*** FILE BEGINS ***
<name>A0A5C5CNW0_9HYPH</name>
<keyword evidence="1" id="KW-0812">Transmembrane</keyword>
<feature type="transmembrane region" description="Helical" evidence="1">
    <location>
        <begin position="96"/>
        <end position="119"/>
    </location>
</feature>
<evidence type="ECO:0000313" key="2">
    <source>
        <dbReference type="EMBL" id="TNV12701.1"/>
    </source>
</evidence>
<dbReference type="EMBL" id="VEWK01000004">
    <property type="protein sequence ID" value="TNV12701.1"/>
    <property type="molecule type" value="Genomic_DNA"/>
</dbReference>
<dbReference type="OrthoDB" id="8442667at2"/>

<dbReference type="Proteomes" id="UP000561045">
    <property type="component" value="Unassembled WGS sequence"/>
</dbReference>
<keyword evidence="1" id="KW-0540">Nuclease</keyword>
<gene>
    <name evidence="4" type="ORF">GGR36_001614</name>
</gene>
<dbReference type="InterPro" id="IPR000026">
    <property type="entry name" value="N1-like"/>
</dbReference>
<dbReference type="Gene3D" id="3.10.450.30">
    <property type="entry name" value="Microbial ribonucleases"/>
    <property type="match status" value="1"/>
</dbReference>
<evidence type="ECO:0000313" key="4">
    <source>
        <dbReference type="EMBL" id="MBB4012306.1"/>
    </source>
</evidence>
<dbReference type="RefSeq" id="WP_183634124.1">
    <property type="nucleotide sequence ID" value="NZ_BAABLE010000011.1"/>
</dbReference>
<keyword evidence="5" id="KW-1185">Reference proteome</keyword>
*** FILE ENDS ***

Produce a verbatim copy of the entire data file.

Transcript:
<name>A0A5C5CNW0_9HYPH</name>
<keyword evidence="1" id="KW-0812">Transmembrane</keyword>
<feature type="transmembrane region" description="Helical" evidence="1">
    <location>
        <begin position="96"/>
        <end position="119"/>
    </location>
</feature>
<evidence type="ECO:0000313" key="2">
    <source>
        <dbReference type="EMBL" id="TNV12701.1"/>
    </source>
</evidence>
<dbReference type="EMBL" id="VEWK01000004">
    <property type="protein sequence ID" value="TNV12701.1"/>
    <property type="molecule type" value="Genomic_DNA"/>
</dbReference>
<dbReference type="OrthoDB" id="8442667at2"/>

<dbReference type="Proteomes" id="UP000561045">
    <property type="component" value="Unassembled WGS sequence"/>
</dbReference>
<keyword evidence="1" id="KW-0540">Nuclease</keyword>
<gene>
    <name evidence="4" type="ORF">GGR36_001614</name>
</gene>
<dbReference type="InterPro" id="IPR000026">
    <property type="entry name" value="N1-like"/>
</dbReference>
<dbReference type="Gene3D" id="3.10.450.30">
    <property type="entry name" value="Microbial ribonucleases"/>
    <property type="match status" value="1"/>
</dbReference>
<evidence type="ECO:0000313" key="4">
    <source>
        <dbReference type="EMBL" id="MBB4012306.1"/>
    </source>
</evidence>
<dbReference type="RefSeq" id="WP_183634124.1">
    <property type="nucleotide sequence ID" value="NZ_BAABLE010000011.1"/>
</dbReference>
<keyword evidence="5" id="KW-1185">Reference proteome</keyword>